The importance of values and of being yourself @ Goa Thinkfest

Its been 6 days since the Thinkfest in Goa, put together by Tehelka and Newsweek, ended. And I’m still thinking. A dazzling array of speakers from all over the world and all walks of life kept 700-odd attendees spellbound.

I could and will wax eloquent at the marvelous line up of speakers the organizers have managed to assemble. Kudos to them for living up to the name of their event and provoking thought, from banal to philosophical, from ludicrous to emotional and every one of them felt legitimate, contextual and as if the thought could be developed into the full fledged expression of something meaningful and relevant and perhaps life-changing. I just had the sense of all this, sitting there.

What struck me, though, were the themes that repeated themselves over and over again. In the context of society, the resonating thought was on the values we seem to be losing and the danger of the advances of science against the backdrop of an eroding value system and an incapacity to evaluate what’s right and what’s wrong. From education to cloning, mining to industrial development, the politics of development at the cost of the environment, at the cost of culture, at the cost of people’s lives and livelihoods was a serious point of discussion. When Dayamani Barla (she shared space with famed activist Aruna Roy) unleashed her impassioned, inflamed appeal for a balanced, sustainable approach to ‘development’, it was impossible not to pay attention (or cry). “What will you leave for the future generations? Don’t we have a responsibility towards them?,” she argued, underlining the emotional and deep linkage of tribals to their forests. “What’s the price you can pay me for open skies, clean water….”, tugged at the heartstrings and no one there could refute the reality of what she brought to our rather narrow (let’s accept it) world view.

In another vein, Bjorn Lomborg, argued for spending precious dollars on more relevant pursuits than climate change, quoting disease eradication, better nutrition for children and education as causes that will have far more long-term positive impact on society. Having been fed too long and too hard on the paranoid discourse of climate change, its a tough call to make. Another right vs righter debate to consider.

And then there were the hair-raising experiences of Sherbanoo Taseer, whose dad was shot last year in Pakistan by his own bodyguard for opposing the country’s blasphemy law, and Maajid Nawaz, a reformed ex-jihadi who experienced extreme alienation as a teenager and served four years in an Egyptian political prison before the light came through! Their stories told of a growing amount of intolerance for a liberal, or even ‘other’ point of view, which scares us all and threatens the normalcy of life the world over. Once again, the values of tolerance and plurality seem to be floundering and there is a real need to give space to voices of dissent while we continue to develop systems and processes for healthy debate.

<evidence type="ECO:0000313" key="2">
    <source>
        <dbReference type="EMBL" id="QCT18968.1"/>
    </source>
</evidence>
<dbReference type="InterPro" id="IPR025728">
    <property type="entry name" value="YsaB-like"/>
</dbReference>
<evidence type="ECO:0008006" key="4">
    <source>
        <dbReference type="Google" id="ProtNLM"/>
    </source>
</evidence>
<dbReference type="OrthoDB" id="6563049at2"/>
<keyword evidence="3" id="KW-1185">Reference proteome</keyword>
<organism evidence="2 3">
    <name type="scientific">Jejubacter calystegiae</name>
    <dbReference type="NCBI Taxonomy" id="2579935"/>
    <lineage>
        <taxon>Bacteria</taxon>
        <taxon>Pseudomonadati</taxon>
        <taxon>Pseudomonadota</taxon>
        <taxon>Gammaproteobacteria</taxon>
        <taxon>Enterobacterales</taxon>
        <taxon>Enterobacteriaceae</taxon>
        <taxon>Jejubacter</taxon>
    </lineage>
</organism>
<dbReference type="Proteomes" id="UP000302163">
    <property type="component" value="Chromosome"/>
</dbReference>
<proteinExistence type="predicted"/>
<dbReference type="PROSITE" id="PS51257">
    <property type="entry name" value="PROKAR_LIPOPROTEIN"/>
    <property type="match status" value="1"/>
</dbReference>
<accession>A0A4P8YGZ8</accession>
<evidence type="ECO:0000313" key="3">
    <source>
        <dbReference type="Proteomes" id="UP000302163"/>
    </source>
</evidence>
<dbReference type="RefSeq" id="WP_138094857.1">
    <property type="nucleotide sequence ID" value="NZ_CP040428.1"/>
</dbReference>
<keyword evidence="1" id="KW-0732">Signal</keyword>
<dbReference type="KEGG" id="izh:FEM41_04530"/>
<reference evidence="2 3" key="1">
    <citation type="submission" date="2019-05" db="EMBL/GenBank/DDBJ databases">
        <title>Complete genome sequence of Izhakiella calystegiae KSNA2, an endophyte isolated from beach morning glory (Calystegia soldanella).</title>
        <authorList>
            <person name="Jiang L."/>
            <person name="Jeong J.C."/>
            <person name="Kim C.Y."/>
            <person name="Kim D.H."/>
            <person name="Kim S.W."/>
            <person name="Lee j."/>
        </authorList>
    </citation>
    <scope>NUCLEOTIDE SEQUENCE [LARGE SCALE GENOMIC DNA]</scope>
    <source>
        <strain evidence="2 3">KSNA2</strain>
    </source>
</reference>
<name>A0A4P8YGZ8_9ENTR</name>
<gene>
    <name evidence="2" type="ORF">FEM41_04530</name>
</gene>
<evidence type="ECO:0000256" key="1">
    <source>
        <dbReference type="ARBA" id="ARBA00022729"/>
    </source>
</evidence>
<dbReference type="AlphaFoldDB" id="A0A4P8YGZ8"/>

In context of the individual, the lessons were more pertinent to my life. Dr Sidhartha Mukherjee, while discoursing on his epic book on cancer, point out that in the face of mortality (and this is something we all face somewhere in our heads), we need to “re-imagine what living is… create enriched spaces for yourself and enrich the spaces of others”. Aamir Khan’s experiences and those of many others who went up on the stage those three days taught me the invaluable importance of following your heart, doing what you love to do, not dwelling too much upon the opinions of ‘others’, really a call to go back to instinct rather than kill your talent by over-analysis and too much introspection. This kind of intuitive, more spontaneous way of living life has become difficult for me as time has passed. Over the past few months, I have consciously (and that’s ironic) decided to go back into a mode of indulgence and pursue activities I love. In this frame of mind, to hear the greats (Frank Gehry and V S Naipaul, for instance) and many inspiring people (Hari Kunzru, Mohammed Hanif and many others) advocate my vagrant, drifting activities as the right thing to do was absolutely delightful 🙂 Really, am super glad I went. Amid that glut of voices, opinions and statements, I saw chinks of pure light come through to me…

There’ll me more on these pages in the coming weeks about other stuff that inspired me and some scans from the crazy notes I took (bad sketches, eccentric doodles and lots of lettering-you get the picture) So watch out!

About ramblinginthecity

I am an architect and urban planner, a writer and an aspiring artist. I love expressing myself and feel strongly that cities should have spaces for everyone--rich, poor, young, old, healthy and sick, happy or depressed--we all need to work towards making our cities liveable and lovable communities.

Posted on November 12, 2011, in Personal. Bookmark the permalink. 4 Comments.

  1. This was good! Gave me a really good feel of what was said there and gave me food for thought by proxy.

  2. me thinking2!!

  3. medicalpointofview

    The catch word i think is ‘think’! Even without changing everyday life drastically or wallowing in guilt about not doing so, just consciously thinking about what we see, what we do, what we don’t do will bring in the small changes – and if more people do that we may see some changes. I

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